In fact you don’t even need to set tie security policies to specific objects, a software-defined network enable you to apply security polices based on set attributes- a particular OS, workload type, or subnet for example, or even manually created tags. When integrated with third party security solutions you can configure these policies to react immediately if a threat is identified, to isolate a workload or apply a more strict policy to prevent the threat from propagating. The benefits of this for multi-tenant environments, self-service clouds, and multi tiered web applications to name just three are massive, and are real game-changers in terms of allowing IT to really respond to business needs and drive the business forward.
Security isn’t the only benefit of adopting network virtualisation. Server virtualisation brought a shift from a ‘client-server’ application model to a more east/west-centric model, meaning traditional north/south-centric topologies and security isn’t really fit for today’s datacenters and applications. Up to 80% of datacenter traffic could be internal, between tiers in an application or to a back-end database for example, and in a traditional model this traffic is hidden from the scrutiny of network and security teams who typically deploy all their controls and monitoring on perimeter systems. What’s more, to force this traffic through a physical firewall in order to gain visibility would introduce great inefficiency and strain on network devices and bandwidth by ‘hairpinning’ traffic. Hairpinning is a more particular problem in virtual environments adding latency and unnecessary load on firewalls and the network as a whole with many workloads looking to communicate to other internal resources, having to divert traffic out of the Virtual Machine guest, out of the physical host to a physical network device and back again to it’s target when these VMs should be able to communicate ‘in-host’ or at least ‘in-rack’ without touching physical network devices. SDN allows you to keep this efficiency in data flow whilst maintaining complete visibility and effectiveness of your security solution, or security team.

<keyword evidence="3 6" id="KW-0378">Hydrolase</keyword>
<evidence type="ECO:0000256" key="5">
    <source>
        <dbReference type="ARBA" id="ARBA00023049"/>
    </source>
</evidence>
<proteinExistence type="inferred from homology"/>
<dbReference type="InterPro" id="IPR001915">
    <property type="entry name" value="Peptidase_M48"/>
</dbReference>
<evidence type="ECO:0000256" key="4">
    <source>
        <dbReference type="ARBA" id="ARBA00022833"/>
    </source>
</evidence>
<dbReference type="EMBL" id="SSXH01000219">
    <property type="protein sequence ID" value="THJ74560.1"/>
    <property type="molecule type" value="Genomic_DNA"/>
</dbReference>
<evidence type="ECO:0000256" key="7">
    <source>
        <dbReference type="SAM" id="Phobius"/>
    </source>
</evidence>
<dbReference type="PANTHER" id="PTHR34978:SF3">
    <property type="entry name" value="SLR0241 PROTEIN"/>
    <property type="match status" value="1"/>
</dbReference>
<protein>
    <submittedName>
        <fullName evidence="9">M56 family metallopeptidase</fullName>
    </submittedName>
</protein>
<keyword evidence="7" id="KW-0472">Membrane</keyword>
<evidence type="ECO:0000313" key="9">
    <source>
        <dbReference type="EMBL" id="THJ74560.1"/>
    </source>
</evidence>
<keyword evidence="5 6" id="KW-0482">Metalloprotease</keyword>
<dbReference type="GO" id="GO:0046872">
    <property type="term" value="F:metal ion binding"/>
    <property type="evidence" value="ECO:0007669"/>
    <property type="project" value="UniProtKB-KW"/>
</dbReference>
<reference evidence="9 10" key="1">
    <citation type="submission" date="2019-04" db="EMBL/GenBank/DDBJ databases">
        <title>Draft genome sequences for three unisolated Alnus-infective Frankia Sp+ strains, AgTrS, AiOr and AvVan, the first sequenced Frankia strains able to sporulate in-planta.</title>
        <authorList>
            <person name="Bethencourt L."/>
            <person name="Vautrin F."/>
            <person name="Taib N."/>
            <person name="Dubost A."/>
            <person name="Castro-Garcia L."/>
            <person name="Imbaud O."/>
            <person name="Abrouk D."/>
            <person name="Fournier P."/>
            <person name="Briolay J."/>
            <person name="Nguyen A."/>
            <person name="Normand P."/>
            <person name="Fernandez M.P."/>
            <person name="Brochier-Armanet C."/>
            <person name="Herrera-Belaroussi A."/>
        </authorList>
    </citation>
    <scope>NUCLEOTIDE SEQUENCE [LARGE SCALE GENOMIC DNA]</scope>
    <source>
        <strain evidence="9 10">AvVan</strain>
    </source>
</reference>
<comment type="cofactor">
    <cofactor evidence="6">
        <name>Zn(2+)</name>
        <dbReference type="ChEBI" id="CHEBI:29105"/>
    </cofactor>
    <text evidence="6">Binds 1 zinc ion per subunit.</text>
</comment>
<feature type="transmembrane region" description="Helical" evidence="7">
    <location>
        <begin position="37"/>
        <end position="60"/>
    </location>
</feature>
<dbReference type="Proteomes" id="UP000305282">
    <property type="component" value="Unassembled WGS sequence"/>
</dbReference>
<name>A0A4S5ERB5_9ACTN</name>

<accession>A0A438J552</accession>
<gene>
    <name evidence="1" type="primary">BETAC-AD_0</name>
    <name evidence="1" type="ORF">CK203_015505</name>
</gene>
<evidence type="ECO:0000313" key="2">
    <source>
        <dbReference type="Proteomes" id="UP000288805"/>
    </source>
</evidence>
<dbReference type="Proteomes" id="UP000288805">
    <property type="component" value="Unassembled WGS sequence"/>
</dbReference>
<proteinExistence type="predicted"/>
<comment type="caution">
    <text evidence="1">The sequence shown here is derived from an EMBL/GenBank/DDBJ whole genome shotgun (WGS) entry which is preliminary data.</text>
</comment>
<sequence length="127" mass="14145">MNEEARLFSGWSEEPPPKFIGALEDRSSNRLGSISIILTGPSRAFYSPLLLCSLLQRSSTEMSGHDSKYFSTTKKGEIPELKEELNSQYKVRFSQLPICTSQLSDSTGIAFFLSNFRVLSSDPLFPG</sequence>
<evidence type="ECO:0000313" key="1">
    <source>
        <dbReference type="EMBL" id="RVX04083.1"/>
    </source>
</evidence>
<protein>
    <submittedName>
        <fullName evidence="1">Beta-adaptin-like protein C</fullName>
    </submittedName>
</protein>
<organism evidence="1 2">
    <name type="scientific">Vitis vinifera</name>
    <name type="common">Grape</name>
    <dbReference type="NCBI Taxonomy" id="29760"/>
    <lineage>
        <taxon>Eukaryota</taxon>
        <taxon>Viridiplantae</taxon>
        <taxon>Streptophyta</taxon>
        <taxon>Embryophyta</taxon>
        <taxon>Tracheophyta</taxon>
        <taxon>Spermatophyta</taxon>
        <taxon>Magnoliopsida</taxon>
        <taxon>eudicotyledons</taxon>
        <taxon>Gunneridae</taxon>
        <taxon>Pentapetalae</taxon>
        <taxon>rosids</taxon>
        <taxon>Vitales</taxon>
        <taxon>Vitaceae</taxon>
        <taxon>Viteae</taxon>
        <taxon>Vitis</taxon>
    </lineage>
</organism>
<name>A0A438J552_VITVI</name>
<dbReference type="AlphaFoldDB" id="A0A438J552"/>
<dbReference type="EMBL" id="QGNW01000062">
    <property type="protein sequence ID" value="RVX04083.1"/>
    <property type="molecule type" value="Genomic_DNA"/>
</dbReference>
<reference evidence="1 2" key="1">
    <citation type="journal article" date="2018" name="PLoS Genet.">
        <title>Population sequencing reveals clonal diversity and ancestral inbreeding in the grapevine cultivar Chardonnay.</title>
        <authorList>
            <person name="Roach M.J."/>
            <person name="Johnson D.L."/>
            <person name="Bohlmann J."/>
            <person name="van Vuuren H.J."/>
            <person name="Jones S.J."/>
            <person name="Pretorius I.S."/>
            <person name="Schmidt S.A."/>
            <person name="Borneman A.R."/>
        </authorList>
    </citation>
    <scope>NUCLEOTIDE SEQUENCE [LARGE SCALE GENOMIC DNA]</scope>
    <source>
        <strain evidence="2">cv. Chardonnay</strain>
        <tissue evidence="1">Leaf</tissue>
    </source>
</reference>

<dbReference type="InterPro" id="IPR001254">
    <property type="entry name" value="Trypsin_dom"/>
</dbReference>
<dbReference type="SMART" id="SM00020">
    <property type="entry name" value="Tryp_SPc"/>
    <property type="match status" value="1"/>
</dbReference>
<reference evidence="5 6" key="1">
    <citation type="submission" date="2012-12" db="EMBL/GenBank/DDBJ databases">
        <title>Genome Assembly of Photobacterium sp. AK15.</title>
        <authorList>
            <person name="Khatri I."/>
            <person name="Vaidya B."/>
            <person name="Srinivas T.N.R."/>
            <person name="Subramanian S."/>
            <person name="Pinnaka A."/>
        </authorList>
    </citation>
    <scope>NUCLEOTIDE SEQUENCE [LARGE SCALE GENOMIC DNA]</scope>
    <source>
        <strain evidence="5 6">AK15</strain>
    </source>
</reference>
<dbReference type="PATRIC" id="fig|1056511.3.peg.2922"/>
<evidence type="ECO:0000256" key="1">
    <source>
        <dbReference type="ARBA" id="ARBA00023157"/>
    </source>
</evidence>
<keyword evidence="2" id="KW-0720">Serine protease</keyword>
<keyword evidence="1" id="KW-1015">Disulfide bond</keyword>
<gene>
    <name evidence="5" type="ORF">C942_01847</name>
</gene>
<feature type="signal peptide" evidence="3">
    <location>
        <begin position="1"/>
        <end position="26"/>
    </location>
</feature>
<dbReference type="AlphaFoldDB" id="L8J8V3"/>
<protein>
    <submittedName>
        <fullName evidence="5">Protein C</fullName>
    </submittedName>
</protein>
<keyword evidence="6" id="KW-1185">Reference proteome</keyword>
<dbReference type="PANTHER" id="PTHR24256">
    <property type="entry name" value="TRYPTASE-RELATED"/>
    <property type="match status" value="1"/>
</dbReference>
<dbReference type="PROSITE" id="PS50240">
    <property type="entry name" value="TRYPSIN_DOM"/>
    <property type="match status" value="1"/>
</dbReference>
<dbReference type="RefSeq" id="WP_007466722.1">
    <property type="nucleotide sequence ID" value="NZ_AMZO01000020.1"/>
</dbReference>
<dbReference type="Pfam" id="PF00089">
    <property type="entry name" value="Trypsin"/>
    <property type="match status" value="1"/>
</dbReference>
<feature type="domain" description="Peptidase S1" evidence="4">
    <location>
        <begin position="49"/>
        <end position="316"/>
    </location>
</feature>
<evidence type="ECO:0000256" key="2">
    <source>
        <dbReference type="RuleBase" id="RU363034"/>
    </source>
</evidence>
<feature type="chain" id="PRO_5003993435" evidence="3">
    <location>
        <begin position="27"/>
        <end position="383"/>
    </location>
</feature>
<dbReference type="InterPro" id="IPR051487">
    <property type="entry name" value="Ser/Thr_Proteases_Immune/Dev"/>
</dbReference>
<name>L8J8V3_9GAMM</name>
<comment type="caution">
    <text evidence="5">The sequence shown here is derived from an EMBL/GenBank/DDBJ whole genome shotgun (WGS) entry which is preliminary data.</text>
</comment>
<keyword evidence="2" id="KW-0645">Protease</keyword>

So everyone should rush out and deploy a software-defined network and micro-segmentation before all going home and sleeping soundly, safe in the knowledge your network is secure. Right? Well not quite. SDN and more specifically micro-segmentation is not a silver bullet.
It’s much easier these days to hack the person not the system, and social-engineering aside (and this should by NO MEANS be underestimated, as a former Certified Ethical Hacker social-engineering is in my view THE largest threat to businesses that exists today) a recent survey suggests that one in five employees would sell their password for the right price. So principle of least privilege and security (or more importantly, awareness) training are still the two biggest weapons in the cyber security war- micro-segmentation amplifies the benefits of these and is great for damage control in the event of a breach. Perimeters also still need to be secured as much as possible, and today this include employees’ home devices and mobile devices which is why solutions like Airwatch and other MDMs are seeing such growth in the market.
So deploy your software-defined network and cross ‘micro-segmentation’ off your CTO’s ‘To-Do’ list, but don’t forget that you’re only as secure as your weakest point, and you may well find that your weakest point lies in human error or, more unfortunately, human nature.